“It will take place on selected race days throughout New Zealand, and it will also incorporate local businesses which I think is very important as you can promote each region.
“There will also be a social club horse that belongs to all Silk Club members. She is a Postponed filly, called Sisterhood, who is trained by Keith and Brendan Hawtin, and we will all be hoping that she brings even more excitement to race days!”
Bax’s early focus will be on bringing glamour and luxury back into the sport, both to attract a younger, potentially more affluent - and therefore more likely to invest and participate - crowd into racing and breeding. And it is not just racing’s audience who are the focus of Bax’s makeover - connections of runners will have the spotlight shone on them as well.
“We will give an award at selected race days I attend for the best presented horse and the best presented stable,” Bax says. “It starts from the ground up – Dave O’Sullivan said to me that there was a time when everyone would turn up to racing in a suit and look fantastic but these days they turn up in shorts and flip flops!”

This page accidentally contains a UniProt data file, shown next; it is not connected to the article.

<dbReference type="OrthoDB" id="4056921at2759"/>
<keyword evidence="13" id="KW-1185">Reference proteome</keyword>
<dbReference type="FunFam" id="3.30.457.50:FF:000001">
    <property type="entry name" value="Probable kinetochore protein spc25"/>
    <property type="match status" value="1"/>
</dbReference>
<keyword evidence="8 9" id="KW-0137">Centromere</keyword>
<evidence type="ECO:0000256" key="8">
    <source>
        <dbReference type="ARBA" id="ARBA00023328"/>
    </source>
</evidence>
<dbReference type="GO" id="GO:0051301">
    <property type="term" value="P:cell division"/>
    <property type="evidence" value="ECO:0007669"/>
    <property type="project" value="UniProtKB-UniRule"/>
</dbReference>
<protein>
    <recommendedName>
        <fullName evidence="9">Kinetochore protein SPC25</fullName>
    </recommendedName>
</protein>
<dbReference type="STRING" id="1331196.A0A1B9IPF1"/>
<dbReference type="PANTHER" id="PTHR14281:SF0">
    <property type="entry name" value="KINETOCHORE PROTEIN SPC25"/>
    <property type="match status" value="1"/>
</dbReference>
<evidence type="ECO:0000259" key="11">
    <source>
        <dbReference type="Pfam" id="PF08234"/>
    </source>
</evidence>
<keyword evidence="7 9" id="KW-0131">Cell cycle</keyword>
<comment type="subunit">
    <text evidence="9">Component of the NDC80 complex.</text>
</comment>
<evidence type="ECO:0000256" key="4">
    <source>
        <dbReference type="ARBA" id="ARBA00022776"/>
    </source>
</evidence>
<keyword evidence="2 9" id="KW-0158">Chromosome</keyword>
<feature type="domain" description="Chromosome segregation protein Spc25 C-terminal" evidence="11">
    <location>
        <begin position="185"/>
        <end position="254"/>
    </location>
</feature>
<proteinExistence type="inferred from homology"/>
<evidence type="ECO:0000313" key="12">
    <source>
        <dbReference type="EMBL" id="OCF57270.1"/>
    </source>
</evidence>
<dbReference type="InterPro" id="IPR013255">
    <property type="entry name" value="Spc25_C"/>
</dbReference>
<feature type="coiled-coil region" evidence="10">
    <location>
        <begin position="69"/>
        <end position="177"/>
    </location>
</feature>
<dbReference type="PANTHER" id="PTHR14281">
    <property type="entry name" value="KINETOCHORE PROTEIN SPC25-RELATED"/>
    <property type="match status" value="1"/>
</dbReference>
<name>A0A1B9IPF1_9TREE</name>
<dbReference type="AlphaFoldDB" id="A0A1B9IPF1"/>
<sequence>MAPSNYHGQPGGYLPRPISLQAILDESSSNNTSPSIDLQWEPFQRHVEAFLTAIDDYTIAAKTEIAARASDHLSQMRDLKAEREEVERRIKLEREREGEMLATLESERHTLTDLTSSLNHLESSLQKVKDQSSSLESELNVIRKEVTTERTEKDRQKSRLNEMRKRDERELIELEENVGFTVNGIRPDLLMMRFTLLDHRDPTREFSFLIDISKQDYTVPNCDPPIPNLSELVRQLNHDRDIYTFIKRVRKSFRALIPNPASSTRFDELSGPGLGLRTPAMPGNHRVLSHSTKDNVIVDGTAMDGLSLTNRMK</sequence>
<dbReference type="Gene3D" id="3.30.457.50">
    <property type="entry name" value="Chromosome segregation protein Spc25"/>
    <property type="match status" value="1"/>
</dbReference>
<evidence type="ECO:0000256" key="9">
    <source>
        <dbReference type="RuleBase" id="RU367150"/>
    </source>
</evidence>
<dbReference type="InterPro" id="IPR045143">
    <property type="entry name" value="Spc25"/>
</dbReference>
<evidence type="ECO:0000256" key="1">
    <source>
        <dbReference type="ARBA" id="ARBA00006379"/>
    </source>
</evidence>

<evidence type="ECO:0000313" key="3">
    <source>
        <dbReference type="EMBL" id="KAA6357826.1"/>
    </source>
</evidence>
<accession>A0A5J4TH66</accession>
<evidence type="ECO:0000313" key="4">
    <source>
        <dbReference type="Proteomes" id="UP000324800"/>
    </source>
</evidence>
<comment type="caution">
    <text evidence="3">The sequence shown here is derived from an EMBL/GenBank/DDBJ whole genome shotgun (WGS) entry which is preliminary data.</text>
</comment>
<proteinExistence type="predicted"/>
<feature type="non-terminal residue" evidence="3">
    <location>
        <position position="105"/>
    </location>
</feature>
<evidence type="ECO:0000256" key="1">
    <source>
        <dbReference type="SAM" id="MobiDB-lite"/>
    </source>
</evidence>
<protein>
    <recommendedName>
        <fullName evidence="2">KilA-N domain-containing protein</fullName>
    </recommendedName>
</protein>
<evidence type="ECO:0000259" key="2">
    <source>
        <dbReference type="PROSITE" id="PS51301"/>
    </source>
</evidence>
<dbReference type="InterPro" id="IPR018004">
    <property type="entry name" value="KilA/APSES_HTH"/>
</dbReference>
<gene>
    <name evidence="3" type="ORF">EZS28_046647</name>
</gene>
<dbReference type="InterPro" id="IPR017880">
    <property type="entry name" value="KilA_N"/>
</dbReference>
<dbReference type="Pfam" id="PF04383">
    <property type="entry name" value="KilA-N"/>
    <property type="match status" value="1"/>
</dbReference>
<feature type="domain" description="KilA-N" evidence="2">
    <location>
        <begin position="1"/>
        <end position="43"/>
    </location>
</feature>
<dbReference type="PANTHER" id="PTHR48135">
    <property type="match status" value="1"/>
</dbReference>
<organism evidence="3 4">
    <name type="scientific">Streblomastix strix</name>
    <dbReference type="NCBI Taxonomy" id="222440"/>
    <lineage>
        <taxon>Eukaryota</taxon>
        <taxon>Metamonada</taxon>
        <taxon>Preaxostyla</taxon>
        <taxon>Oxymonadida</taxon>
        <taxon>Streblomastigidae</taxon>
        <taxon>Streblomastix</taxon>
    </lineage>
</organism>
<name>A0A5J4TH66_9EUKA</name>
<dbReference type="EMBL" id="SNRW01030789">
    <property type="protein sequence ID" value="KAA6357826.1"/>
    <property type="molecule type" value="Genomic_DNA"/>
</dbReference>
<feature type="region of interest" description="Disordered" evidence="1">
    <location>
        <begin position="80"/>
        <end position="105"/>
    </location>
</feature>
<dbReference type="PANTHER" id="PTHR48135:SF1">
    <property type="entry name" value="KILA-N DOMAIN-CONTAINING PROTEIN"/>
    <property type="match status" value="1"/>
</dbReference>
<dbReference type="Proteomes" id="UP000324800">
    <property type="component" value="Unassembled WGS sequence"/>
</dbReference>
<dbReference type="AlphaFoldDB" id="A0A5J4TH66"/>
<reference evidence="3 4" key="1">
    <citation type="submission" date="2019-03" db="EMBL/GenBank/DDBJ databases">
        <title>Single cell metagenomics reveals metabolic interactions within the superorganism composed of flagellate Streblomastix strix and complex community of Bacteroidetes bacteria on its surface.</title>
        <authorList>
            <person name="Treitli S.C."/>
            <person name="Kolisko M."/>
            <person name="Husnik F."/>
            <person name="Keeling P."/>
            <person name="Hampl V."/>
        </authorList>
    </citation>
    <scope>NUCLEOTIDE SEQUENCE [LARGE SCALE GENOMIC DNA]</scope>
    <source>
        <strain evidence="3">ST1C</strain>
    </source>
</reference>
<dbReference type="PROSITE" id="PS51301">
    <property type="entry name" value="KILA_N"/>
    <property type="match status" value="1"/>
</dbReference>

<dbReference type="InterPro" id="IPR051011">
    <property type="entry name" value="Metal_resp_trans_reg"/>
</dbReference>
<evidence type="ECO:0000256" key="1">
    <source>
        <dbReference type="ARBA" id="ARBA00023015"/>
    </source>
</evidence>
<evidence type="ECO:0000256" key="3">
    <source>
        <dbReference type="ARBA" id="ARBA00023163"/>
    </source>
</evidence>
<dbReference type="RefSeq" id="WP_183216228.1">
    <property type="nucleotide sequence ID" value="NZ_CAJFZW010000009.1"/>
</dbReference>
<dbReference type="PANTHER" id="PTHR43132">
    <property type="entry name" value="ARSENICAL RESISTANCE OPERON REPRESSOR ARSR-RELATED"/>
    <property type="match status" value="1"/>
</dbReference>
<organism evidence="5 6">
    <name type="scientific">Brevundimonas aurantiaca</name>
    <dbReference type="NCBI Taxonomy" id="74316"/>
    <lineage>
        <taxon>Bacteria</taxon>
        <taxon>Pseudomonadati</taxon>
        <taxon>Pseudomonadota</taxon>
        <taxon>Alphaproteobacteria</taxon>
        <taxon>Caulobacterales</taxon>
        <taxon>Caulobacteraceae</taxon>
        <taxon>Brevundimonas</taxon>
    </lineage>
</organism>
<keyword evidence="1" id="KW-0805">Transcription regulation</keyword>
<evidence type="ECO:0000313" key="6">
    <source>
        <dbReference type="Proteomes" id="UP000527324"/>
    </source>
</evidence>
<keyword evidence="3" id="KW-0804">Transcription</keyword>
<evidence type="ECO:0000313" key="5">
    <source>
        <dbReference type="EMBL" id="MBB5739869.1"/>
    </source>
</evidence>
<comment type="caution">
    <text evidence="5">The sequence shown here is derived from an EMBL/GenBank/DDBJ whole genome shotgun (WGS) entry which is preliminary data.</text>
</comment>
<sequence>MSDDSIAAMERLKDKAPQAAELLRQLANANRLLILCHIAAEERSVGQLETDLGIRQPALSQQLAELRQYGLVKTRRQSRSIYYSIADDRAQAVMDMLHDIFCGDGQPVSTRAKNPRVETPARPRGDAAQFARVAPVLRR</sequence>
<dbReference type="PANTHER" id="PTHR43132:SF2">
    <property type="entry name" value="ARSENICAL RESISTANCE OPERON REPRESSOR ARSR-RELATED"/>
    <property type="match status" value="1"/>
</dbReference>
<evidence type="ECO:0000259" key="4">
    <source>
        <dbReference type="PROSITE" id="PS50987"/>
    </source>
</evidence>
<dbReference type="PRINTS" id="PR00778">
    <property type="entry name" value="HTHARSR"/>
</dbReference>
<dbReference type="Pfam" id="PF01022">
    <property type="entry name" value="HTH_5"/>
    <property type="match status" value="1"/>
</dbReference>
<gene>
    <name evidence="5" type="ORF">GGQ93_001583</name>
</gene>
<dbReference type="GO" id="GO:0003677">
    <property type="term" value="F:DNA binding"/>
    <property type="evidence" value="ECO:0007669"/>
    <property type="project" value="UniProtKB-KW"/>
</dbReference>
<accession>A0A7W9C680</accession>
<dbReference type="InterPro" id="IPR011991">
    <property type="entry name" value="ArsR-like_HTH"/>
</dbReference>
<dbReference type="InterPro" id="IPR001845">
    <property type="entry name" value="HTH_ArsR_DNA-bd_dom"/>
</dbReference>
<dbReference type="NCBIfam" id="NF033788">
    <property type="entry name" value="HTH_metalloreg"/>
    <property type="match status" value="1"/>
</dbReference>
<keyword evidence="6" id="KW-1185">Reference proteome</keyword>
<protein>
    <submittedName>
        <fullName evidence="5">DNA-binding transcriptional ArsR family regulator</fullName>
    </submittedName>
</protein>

As well as her role as racing ambassador, Bax and her husband have also launched Hermes Syndicates, offering ownership in horses with the couple and others through either the purchasing of shares, or through the leasing of shares as part of a club with a yearly fee.
“We have a beautiful Savabeel filly, and a number of horses that we lease, including some I bred. I want the syndicates to be open to anyone who wants to be involved, have a share in a horse and come racing with my husband and I,” Bax explains.
“We have a lot of different incentives we want to bring in for our owners; it won’t just be about waiting for your horse to run as there will be things in between like cocktail parties, stud tours and a lot of other things so that I can make sure that people enjoy their time with Hermes.”
As part of the Hermes syndicates, Bax has also founded the New Zealand Thoroughbred Retirement Foundation, a charitable trust which will be funded through donations from Hermes owners. The monies will then be used to fund retirement farms to look after horses that are retired from racing and retrain them, wherever possible, for new careers.
Her modeling career and fashion connections may have played a big part in Bax being offered the role of New Zealand’s racing ambassador but she is deeply passionate about the sport in her country.